The Indian Pioneer Papers are the product of a project developed in 1936. The Oklahoma Historical Society teamed with the history department at the University of Oklahoma to get a Works Progress Administration (WPA) writers' project grant for an interview program. The program was headquartered in Muskogee and was led by Grant Foreman. The writers conducted more than 11,000 interviews and after editing and typing the work, the results were over 45,000 pages long. The following excerpt is from the interview of Margaret Elkins of Westville.
"The family of the Woodalls that came from Georgia were all fullblood Cherokees. They knew cooking the old Cherokee way. They ate the simplest of food. The food that could be found on most of the tables would be wild meats, corn and bean bread, pumpkins and dried fruit. At that time fruit was plentiful in the woods, but fruit jars were not known so most of the fruit was dried.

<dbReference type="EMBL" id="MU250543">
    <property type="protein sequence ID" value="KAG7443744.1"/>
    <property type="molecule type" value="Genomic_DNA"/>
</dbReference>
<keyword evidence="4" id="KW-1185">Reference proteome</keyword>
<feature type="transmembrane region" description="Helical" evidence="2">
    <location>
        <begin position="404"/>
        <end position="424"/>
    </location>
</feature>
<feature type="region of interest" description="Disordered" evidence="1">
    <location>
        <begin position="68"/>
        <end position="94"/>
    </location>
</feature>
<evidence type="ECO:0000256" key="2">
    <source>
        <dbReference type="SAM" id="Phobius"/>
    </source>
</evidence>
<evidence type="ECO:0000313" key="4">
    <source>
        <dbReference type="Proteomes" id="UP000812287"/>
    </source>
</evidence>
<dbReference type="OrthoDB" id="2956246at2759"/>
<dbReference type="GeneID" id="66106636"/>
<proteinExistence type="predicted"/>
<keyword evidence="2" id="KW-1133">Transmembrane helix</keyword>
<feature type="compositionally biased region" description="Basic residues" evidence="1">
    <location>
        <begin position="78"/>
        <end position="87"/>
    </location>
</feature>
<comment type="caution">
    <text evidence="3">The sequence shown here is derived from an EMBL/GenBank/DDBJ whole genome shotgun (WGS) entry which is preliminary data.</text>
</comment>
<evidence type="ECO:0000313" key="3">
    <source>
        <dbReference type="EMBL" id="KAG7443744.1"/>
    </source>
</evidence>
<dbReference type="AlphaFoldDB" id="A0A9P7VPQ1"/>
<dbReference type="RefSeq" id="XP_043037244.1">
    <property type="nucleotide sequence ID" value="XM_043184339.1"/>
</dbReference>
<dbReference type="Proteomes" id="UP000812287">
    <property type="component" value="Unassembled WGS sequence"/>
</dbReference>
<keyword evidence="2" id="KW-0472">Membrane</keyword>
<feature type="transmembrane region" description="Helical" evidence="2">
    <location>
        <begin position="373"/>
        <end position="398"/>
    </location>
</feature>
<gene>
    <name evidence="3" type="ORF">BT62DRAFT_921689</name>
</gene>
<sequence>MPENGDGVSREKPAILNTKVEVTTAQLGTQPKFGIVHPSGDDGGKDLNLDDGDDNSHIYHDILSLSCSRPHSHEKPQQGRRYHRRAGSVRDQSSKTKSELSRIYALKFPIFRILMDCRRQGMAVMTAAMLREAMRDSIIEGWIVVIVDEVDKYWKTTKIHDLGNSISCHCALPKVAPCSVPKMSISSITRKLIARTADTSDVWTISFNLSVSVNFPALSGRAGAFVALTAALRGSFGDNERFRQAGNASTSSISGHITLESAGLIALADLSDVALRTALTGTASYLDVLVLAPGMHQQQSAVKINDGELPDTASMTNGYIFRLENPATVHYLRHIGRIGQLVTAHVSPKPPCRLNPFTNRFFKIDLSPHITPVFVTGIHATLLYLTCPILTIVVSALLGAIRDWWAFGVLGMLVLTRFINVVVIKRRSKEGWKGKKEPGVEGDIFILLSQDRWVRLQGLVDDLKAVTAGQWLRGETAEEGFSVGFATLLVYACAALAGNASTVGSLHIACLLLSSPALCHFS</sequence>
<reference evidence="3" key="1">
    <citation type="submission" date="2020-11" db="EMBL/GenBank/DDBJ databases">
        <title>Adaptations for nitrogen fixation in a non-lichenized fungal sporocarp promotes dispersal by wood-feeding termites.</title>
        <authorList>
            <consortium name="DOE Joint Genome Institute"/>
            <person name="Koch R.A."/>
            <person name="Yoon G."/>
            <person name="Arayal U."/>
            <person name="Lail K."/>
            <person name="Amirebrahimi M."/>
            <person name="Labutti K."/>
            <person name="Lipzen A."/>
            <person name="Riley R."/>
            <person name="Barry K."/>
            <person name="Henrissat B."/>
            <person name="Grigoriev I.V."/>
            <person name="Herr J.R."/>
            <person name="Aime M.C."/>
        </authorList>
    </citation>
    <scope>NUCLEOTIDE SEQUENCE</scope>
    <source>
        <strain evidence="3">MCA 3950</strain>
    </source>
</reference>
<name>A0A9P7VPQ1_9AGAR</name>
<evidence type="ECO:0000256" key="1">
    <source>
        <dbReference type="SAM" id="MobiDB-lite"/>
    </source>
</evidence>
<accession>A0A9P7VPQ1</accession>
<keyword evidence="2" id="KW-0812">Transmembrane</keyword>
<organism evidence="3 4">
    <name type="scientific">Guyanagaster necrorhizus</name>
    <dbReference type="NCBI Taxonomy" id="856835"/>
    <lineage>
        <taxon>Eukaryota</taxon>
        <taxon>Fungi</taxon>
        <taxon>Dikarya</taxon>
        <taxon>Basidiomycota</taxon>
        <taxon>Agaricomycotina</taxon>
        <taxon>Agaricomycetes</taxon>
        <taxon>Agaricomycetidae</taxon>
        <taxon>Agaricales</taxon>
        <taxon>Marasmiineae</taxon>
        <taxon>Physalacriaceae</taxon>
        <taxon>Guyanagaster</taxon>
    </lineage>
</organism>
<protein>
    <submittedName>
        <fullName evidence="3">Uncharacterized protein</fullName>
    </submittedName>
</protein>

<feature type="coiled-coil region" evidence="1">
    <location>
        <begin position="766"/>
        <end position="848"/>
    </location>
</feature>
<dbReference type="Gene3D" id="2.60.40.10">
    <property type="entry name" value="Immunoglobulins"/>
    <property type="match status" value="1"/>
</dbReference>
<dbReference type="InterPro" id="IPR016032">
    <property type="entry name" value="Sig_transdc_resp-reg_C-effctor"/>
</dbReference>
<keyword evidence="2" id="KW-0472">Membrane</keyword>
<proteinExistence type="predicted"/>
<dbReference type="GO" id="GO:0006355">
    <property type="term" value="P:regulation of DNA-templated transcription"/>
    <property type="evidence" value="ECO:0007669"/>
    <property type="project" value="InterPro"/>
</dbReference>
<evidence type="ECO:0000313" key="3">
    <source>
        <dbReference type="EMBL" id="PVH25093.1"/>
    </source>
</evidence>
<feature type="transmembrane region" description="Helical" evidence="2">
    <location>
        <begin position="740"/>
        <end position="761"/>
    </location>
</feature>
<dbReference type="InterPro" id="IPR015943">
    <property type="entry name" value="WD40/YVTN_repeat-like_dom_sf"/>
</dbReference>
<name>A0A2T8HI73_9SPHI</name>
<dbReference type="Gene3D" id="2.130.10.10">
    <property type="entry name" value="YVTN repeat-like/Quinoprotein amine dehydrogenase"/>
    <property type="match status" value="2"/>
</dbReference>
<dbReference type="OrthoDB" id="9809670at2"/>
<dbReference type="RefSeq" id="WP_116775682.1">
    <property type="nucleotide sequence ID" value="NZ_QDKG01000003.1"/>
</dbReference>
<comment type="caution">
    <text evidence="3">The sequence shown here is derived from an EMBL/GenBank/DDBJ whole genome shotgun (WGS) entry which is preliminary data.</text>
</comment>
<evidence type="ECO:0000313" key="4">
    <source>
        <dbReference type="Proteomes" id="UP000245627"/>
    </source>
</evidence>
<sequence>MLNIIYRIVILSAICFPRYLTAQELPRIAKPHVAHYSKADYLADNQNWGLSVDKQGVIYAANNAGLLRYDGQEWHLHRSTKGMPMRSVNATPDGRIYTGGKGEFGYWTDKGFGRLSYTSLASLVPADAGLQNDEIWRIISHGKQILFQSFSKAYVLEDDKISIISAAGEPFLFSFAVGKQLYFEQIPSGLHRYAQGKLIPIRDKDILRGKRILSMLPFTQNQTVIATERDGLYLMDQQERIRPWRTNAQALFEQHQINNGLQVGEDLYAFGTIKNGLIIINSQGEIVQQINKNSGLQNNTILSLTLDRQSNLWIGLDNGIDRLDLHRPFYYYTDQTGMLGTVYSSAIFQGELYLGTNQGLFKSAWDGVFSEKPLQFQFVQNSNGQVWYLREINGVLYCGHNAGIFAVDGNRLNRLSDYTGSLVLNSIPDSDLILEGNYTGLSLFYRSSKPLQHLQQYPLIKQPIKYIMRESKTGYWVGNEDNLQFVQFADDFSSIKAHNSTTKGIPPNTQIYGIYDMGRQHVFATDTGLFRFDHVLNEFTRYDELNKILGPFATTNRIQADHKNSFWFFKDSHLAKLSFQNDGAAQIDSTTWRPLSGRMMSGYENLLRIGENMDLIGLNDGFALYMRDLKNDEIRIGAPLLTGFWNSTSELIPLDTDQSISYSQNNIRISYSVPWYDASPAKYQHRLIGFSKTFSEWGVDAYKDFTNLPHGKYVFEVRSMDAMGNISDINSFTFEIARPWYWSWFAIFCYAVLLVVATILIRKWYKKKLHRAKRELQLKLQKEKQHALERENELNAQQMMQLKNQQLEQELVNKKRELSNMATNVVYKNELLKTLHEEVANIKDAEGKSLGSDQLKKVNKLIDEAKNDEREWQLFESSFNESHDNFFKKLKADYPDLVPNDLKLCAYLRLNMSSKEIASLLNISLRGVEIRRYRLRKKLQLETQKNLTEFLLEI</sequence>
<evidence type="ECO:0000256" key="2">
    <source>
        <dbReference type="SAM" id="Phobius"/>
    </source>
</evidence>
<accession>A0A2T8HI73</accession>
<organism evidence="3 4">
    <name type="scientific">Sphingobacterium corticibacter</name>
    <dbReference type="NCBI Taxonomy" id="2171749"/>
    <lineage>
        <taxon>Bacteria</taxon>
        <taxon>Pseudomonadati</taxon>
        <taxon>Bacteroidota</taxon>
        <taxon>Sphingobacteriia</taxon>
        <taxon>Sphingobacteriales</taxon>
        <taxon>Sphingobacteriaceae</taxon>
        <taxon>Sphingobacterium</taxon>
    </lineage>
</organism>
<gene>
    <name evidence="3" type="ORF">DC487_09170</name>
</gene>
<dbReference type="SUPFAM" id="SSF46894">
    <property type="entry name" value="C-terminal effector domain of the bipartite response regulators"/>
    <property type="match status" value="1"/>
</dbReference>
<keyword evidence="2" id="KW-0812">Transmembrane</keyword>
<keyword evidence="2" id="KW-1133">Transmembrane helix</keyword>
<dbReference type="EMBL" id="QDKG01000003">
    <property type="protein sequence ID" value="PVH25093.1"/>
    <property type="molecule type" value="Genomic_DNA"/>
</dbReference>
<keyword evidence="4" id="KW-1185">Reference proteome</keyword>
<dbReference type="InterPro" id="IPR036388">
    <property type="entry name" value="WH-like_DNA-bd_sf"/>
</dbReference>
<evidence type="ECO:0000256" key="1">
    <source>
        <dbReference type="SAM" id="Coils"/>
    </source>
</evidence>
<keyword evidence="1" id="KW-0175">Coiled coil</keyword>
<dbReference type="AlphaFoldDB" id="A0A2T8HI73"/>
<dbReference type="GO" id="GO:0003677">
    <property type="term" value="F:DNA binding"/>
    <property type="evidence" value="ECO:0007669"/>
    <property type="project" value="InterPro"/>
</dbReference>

The way they dried the fruit was by the sun method. They built a scaffold of poles out in the yard. The fruit was peeled and cut in small pieces and placed on the scaffold until dry. This was sacked and stored up in the lofts of their homes.
The sweet potato was another common food in those days. Many sweet potatoes were raised by the Cherokees. They also knew how to take care of them better than they do now.
Plenty of wild meat was stored away in the winter. Hogs ran wild over the hills in this part of the Cherokee Nation and hundreds of them were killed every year. There was no law to prohibit anyone from killing as many as his family could make use of. But they had to have a claim in the woods in order to do this. These hogs stayed fat all the year. There was planty of meat. Soldier Sixkiller was the greatest hog raiser in this part of the country. He owned several hundred."
Information provided by the Cherokee Nation Cultural Resource Center. Email: firstname.lastname@example.org